Sales tax nexus represents the level of connection between a taxing jurisdiction and an entity, such as your business. Until this connection is established, the taxing jurisdiction cannot require your entity to collect or remit sales tax. Although the U.S. Constitution and various U.S. Supreme Court decisions stipulate that a substantial physical presence is required to establish sales tax nexus, there is no shared definition of what constitutes physical presence and while certain activities clearly create sales tax nexus, state interpretations are vague and ever-changing.
Once sales tax nexus is established, you must register immediately with the taxing jurisdiction. If sales tax nexus was created in the past, it is important to know that states can assess tax on non-registered entities back to the date sales tax nexus was established, plus penalties and interest. And since sales over the Internet are not protected under the Internet Tax Freedom Act (a common misconception), and the establishment of various “remote seller nexus laws” has increased the likelihood that internet sales could create nexus, the underpayment exposure may be much larger than expected.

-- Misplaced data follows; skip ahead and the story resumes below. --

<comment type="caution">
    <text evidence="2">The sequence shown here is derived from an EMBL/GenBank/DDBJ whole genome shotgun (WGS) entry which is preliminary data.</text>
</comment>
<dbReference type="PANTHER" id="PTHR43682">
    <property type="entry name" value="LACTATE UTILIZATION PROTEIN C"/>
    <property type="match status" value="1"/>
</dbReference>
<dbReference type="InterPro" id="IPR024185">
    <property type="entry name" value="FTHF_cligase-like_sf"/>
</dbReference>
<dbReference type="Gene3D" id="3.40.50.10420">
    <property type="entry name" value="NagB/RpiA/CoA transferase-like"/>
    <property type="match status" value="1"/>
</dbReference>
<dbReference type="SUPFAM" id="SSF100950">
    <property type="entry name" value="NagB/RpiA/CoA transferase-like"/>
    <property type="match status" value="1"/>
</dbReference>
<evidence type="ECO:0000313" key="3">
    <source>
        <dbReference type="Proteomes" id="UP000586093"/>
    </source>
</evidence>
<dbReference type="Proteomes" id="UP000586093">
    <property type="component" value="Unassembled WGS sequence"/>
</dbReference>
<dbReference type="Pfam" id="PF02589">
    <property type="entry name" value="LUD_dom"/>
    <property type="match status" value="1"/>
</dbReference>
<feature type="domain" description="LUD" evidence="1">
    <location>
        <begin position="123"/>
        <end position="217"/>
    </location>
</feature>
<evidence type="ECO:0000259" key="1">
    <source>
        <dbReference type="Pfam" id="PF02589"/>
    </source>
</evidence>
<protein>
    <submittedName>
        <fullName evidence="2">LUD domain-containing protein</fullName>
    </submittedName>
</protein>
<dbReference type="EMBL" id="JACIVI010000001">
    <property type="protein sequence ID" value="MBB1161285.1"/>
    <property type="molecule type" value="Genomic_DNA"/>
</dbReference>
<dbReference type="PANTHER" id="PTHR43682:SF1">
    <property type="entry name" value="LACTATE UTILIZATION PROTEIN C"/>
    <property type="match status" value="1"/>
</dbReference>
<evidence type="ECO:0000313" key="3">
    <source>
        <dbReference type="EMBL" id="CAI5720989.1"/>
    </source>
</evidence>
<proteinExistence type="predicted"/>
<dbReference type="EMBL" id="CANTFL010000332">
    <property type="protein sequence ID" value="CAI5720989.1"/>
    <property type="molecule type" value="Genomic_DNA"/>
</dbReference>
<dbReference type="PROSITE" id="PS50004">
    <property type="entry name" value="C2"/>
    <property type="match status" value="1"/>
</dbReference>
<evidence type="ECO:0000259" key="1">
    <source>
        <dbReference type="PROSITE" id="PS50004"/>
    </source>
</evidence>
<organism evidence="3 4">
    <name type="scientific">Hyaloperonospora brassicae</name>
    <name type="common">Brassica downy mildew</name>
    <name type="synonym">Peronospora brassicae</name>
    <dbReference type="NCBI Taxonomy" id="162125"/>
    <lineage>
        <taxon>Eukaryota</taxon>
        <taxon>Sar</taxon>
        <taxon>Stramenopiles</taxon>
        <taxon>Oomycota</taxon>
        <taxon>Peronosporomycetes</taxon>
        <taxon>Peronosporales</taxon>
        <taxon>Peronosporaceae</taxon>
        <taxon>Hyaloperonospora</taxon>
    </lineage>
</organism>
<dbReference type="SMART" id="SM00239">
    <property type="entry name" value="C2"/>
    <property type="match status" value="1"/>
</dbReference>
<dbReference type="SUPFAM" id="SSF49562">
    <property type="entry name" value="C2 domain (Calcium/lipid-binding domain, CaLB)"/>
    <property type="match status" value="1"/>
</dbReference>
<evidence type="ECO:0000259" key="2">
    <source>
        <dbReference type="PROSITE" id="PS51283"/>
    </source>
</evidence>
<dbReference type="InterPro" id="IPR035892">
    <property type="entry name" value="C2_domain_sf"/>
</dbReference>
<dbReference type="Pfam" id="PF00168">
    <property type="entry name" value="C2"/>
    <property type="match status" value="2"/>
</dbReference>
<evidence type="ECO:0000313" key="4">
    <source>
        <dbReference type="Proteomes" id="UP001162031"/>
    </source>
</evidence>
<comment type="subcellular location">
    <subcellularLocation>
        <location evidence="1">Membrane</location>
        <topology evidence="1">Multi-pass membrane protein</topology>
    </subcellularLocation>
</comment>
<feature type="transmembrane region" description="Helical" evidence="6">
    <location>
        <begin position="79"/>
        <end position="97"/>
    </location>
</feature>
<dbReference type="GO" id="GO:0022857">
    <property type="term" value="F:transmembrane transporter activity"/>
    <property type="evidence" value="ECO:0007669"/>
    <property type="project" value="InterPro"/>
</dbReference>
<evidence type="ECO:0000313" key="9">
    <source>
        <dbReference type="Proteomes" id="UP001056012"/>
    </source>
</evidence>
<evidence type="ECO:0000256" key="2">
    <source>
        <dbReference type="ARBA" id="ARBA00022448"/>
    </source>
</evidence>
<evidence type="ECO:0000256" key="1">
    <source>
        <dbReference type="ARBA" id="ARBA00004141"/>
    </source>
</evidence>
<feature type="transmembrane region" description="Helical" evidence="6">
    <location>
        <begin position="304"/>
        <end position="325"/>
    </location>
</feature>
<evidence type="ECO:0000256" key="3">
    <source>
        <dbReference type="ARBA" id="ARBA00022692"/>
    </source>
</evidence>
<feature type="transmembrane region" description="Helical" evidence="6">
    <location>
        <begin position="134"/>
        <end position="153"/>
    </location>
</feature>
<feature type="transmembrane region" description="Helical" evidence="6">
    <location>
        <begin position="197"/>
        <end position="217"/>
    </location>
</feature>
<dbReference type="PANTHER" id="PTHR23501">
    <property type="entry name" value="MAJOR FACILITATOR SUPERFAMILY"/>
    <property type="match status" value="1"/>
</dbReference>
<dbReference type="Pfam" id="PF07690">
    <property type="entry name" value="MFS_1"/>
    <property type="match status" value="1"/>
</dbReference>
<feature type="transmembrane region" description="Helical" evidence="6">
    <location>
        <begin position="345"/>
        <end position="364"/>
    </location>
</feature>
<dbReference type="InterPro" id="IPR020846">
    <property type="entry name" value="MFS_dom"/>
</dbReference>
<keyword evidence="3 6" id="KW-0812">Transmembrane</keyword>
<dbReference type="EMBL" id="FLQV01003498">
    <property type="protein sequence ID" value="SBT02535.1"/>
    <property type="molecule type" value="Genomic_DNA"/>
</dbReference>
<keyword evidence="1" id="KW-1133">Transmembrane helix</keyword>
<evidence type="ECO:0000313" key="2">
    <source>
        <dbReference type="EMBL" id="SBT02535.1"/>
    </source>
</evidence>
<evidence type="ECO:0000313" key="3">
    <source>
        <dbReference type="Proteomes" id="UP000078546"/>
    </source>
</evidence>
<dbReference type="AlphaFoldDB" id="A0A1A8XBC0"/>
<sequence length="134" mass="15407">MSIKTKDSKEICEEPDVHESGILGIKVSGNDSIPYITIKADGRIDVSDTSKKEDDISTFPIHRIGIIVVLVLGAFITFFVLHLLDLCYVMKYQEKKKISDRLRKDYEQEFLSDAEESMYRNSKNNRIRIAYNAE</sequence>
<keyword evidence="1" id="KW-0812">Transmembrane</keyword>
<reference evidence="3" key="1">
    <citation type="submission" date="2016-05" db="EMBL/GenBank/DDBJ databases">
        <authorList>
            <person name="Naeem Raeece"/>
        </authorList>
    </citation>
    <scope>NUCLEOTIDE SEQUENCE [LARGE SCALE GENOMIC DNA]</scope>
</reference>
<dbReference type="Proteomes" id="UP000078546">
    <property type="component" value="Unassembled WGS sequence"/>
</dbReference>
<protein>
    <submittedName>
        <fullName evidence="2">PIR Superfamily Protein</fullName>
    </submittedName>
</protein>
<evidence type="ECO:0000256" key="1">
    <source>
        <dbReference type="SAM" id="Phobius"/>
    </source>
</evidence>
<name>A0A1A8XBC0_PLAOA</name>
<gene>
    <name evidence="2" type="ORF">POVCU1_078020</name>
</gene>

The U.S. Supreme Court’s June 21, 2018 decision in the South Dakota v. Wayfair case has led to the proliferation of economic nexus and marketplace nexus legislation across the U.S. With this comes an increased risk of nexus exposure for many companies. If you need an expert analysis of your nexus exposure post-Wayfair, you can sign up for a Wayfair Risk Analysis consultation with Diane Yetter.
The Sales Tax Institute offers a number of free resources to help navigate the post-Wayfair landscape. The Remote Seller Nexus Chart lists the states that have passed one or more types of remote seller nexus legislation, along with the legislation’s effective date and links to other useful information. The Economic Nexus State Guide provides more detailed information on economic nexus legislation that has been passed by the states. Additional remote seller resources for the various states can be found on the Remote Seller Resources page. And for more information regarding sales tax nexus, download the free Sales Tax Nexus after Wayfair – What You Need to Know whitepaper.
There are various ways to address this situation, but the first step is understanding your entity’s sales tax nexus position. Even if you’ve previously reviewed your sales tax nexus footprint, you should update your sales tax nexus position if your entity’s activities have changed.
YETTER can expertly research and report on your business nexus in one state—or nationwide. Recommended actions could include amnesty, voluntary disclosure, prospective registration, activity monitoring or even deregistration. Contact YETTER Tax for more information.
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